Monday, November 24, 2008

Happy Thanksgiving

What are your Thanksgiving traditions? Thanksgiving is my favorite Holiday of the year. Giving thanks is a very good habit and can lead to a more fulfilling life. I believe that many of us today should practice the habit of gratitude more often.

Growing up in Germany it comes closest to our “Erntedanktag,” which is mainly a celebration of all the harvested foods of the season. Everybody brings their best fruits and vegetables to the church, and it is there shared with the rest of the community.
Thanksgiving has a similar meaning but also has a deeper, spiritual root.
The Pilgrims came to America because of religious persecution. They had a clear vision that when they arrived here on this continent that their first priority was to worship God in freedom.
We all learned of their ordeal of crossing the ocean and arriving in winter “in the new world.” With the help of the local Indians they survived that first winter. When their first harvest the following fall brought plenty of grains and vegetables, they decided to celebrate.
The year was 1621. Although they did have a three-day feast in celebration of the good harvest, and the local Indians participated, the first Thanksgiving was not a holiday yet, simply a gathering.
Not until President Abraham Lincoln in 1863, Thanksgiving was declared a holiday at the end of November.
Here is an interesting perspective of the first colony's pursuit of liberty and the delegation of responsibilities of their inhabitants.

Today, the most popular food for the big meal is a turkey. Turkeys are raised all year around, but the Thanksgiving Day, almost 80% of the population is preparing the bird. The smaller turkeys up to 15 pound are mostly hens (the female), while the larger birds are the tom (male). They are exclusively used for deli purposes.

Did you know that the average Israeli eats more than 34 pounds of turkey each year, about two times more than the average person in the United States? Turkey was introduced to Israel about 50 years ago, and became popular because it is kosher (unlike pork) and less expensive than beef or lamb.
Here are some other interesting facts about turkey meat which I found in a health newsletter:
It's Fun to Know: Dark Meat or White Meat?
It's the perennial turkey carver's question: "Would you like dark meat or white meat?"
The reason for the difference in color and taste? The muscles in the legs and thighs of the turkey are more active, which means they need more oxygen. This, in turn, means those parts have more blood vessels and more myoglobin, an oxygen-carrying protein. Myoglobin also carries a pigment that darkens the meat.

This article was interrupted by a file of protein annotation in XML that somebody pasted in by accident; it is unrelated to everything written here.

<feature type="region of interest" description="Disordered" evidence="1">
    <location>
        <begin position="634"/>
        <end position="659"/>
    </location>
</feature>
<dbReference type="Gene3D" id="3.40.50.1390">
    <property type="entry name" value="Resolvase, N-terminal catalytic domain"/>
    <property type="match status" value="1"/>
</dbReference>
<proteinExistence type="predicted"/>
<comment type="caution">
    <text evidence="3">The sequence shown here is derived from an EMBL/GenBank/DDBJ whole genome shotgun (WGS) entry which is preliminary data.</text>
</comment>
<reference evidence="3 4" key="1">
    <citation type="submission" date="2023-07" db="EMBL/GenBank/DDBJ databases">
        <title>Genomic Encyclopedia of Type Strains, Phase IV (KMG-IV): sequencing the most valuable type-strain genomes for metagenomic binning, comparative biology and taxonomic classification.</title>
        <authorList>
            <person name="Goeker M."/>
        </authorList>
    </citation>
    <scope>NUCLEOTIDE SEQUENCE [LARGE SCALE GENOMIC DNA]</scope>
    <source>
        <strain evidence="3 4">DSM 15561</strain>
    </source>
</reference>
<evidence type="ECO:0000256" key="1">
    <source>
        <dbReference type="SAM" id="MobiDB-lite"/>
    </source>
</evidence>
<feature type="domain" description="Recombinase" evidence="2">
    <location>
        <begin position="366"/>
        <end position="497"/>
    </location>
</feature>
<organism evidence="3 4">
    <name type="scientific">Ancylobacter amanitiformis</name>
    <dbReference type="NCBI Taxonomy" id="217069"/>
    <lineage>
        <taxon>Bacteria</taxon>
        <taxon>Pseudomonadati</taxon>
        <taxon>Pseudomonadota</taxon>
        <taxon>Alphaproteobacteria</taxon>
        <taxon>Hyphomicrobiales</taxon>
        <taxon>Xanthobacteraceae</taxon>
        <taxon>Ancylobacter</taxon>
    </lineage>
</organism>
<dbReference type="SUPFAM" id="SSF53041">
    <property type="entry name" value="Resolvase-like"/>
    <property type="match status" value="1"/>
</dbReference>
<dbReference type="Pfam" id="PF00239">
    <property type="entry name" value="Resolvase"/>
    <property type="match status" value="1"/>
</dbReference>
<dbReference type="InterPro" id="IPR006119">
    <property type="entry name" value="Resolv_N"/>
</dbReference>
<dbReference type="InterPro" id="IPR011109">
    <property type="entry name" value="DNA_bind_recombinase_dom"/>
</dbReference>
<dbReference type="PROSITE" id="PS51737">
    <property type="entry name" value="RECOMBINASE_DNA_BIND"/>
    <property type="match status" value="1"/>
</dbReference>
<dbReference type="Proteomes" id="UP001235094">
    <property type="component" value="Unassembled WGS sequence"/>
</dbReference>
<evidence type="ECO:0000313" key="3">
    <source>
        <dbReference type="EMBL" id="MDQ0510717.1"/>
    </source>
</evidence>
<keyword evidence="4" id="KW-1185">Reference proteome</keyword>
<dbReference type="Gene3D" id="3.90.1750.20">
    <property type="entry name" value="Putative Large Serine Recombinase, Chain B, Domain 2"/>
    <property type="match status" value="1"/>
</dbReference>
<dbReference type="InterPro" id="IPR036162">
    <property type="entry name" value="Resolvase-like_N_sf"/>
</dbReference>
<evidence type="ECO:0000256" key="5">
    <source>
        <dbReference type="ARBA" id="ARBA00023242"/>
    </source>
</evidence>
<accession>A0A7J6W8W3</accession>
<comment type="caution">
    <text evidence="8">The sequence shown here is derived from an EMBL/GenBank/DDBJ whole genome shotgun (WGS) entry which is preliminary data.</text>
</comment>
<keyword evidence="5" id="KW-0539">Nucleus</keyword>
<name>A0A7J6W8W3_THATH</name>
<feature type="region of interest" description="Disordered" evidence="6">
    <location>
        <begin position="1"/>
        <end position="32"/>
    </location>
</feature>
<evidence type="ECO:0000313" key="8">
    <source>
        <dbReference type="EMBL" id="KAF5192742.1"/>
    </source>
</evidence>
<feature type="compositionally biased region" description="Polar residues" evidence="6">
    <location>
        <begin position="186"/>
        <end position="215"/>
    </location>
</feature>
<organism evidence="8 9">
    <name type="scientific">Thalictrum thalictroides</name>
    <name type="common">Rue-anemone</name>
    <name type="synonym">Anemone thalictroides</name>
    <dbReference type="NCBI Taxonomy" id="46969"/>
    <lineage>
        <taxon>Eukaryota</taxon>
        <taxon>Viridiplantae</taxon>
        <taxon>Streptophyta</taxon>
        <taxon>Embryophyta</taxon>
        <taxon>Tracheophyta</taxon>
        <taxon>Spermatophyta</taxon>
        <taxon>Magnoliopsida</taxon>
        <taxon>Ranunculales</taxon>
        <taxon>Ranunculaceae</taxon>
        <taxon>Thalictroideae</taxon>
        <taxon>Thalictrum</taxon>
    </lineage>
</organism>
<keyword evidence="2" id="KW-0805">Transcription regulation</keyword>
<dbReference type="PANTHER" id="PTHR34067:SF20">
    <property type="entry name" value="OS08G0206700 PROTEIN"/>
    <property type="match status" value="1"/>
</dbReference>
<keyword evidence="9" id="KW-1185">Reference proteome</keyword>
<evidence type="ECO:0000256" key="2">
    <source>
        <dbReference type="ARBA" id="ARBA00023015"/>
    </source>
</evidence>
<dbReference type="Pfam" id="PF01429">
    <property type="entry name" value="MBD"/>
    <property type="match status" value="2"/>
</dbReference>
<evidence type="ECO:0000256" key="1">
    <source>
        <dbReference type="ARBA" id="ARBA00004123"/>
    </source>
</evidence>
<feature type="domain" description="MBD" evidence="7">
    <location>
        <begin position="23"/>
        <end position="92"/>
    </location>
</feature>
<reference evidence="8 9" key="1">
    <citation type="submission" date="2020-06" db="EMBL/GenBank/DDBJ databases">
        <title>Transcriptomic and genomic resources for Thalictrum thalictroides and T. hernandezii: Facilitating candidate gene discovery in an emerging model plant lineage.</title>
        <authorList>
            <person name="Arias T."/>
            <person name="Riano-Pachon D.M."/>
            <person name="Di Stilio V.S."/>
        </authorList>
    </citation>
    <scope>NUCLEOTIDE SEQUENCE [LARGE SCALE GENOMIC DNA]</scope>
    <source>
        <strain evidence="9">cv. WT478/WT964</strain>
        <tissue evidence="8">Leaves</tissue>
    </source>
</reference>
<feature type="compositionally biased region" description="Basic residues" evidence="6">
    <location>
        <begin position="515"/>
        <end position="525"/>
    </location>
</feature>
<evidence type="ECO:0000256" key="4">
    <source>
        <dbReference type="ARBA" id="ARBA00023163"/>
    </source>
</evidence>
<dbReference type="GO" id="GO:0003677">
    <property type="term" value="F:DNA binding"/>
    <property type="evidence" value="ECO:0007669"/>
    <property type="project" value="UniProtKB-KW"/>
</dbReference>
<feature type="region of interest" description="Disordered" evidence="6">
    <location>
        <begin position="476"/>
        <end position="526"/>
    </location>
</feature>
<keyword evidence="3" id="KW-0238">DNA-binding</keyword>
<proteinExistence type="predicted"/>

Breast muscles, used for flying by most birds, are rarely used by turkeys. (At least not by the specially bred for size, flightless, waddling wonders that end up on our tables.) As a result, less myoglobin - and fewer blood vessels and darkening pigment - is present.
(Source: Library of Congress)

One cannot think of Thanksgiving without including the pumpkin. Event hough, you may not like pumpkin pie or pumpkins in general, pumpkins are part of the holiday fare. While we use the big pumpkins for lanterns and carving at Halloween, the smaller pumpkins are cooked and pureed. Did you know that Morton, Illinois is considered the pumpkin Capital of the world? Most of the pumpkins consumed by Americans are grown around Peoria, in central Illinois. That's where the Libby company is located.

Besides the pretty orange color, pumpkins have quite a nutritional value, too. They contain important anti-oxidants, in form of beta-carotene.

And there is the CORNUCOPIA, korn-yoo-KO-pee-uh:

One of the most recognizable symbols of Thanksgiving is the cornucopia, also called horn of plenty. It is a decorative motif, originating in ancient Greece, that symbolizes abundance. The original cornucopia was a curved goat's horn filled to overflowing with fruit and grain. It symbolizes the horn possessed by Zeus's nurse, the Greek nymph Amalthaea, which could be filled with whatever the owner wished.
I hope you enjoyed this Thanksgiving journey.
Please follow the links, to learn more about each symbol of this important holiday.
I like to conclude with a quote by President Ronald Reagan (Thanksgiving Proclamation in 1986):

"Perhaps no custom reveals our character as a Nation so clearly as our celebration of Thanksgiving Day. Rooted deeply in our Judeo-Christian heritage, the practice of offering thanksgiving underscores our unshakable belief in God as the foundation of our Nation and our firm reliance upon Him from Whom all blessings flow."
Americans are strong because of their faith and their tradition to honor God.

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